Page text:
The Libraries’ Spring Exhibit, Gestures of Life: Martha Graham’s Legacy Through the Lens of Barbara Morgan will open on May 10 in the Langson Library. The exhibit will highlight the legacy of renowned choreographer Martha Graham (1894-1991) through rarely seen photographs taken by the distinguished photographer Barbara Brooks Morgan (1900-1992) that were recently acquired by the UCI Libraries.
Martha Graham performs in “Every Soul is a Circus,” 1939
Recognized as one of the 100 most influential people of the 20th century for her creative influence across the arts disciplines and for founding a method of training that fostered the continuing evolution of American modern dance, Graham’s art is anchored in the belief that movement reveals inner emotion: the passions, the conflicts, the relentless needs that we recognize but hesitate to acknowledge. Of the more than 181 works she created, many remain “classics” because they stand the test of time in their ability to synthesize the dissonance of modern times and distill the complexities of life. Graham and photographer Morgan met in 1935, and their subsequent collaboration resulted in iconic images that captured the ephemeral moment of performance and rendered it as three-dimensional art. Graham wrote, “To me, Barbara Morgan through her art reveals the inner landscape that is a dancer’s world.”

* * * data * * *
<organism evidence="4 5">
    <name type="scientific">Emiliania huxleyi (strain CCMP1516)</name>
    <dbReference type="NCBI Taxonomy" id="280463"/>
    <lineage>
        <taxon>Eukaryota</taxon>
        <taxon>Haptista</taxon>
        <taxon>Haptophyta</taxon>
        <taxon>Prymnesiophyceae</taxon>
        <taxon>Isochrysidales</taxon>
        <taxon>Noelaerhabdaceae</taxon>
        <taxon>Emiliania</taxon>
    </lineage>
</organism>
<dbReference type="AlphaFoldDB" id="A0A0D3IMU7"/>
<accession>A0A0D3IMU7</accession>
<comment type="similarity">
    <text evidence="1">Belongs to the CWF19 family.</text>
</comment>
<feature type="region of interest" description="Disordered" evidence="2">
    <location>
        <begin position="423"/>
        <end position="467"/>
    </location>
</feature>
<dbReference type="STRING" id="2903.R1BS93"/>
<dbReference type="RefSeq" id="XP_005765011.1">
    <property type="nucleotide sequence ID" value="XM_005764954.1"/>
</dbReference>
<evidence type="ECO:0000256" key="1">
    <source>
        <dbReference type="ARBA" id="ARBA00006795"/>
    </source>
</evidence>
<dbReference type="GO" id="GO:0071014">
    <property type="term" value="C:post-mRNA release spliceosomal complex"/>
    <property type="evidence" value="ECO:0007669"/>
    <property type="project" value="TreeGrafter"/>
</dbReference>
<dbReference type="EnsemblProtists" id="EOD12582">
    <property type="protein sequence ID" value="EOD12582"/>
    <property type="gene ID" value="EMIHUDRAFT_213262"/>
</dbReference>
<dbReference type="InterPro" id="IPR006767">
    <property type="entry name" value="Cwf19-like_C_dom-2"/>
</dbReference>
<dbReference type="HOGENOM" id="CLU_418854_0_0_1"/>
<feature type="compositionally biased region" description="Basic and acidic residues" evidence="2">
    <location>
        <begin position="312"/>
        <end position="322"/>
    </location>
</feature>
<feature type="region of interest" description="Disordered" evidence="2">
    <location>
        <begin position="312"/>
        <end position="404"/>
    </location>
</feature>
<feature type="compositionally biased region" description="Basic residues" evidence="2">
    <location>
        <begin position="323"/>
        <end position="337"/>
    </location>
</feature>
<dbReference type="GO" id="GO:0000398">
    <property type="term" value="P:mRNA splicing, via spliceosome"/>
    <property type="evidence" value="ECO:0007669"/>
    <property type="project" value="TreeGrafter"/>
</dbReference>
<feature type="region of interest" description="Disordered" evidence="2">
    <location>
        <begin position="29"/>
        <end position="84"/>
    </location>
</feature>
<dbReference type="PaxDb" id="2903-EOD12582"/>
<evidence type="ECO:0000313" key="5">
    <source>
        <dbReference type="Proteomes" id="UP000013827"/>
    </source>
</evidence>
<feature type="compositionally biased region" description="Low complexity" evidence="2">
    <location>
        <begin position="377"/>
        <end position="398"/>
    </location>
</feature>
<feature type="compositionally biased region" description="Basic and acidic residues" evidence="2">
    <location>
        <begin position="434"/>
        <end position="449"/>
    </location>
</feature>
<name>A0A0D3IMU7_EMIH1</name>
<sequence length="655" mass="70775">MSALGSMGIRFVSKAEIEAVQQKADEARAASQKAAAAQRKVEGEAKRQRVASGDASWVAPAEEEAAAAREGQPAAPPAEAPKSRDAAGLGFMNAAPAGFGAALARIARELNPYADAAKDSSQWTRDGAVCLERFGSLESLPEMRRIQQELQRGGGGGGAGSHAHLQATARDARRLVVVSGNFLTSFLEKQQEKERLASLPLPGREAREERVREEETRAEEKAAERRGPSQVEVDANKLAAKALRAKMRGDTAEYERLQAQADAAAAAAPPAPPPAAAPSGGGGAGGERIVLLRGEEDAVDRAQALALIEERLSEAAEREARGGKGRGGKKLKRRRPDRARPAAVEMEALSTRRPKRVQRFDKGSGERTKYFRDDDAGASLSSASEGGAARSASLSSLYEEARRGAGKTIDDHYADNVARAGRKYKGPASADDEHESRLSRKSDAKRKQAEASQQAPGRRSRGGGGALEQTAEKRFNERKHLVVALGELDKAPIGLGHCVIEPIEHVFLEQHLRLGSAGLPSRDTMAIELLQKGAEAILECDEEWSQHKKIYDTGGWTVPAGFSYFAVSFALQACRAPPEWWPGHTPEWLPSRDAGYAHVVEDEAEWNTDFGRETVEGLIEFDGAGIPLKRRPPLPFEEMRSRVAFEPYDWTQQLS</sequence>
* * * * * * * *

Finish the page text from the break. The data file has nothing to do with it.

Bonnie Oda Homsey will curate the exhibit and give a talk titled “Simple Gifts from Martha Graham” at the opening event. Homsey is the director of the American Repertory Dance Company in Los Angeles and a MFA graduate in dance at UCI. She was a principal dancer during the 1970s with the Martha Graham Company, where she originated roles and toured internationally. Since 1997 she has taught the Graham Technique for the UCI Dance Department.
The exhibition was inspired by a highly competitive grant to Homsey and UCI Dance Department by the National College Choreography Initiative. The grant enabled a first-ever restaging by UCI student dancers in February 2004 of the 1936 dance piece “Steps in the Street,” one of Graham’s early works that represents the radical nature of her early all-women era.
The opening event is free and open to the public. Please call (949) 824-4651 for further information.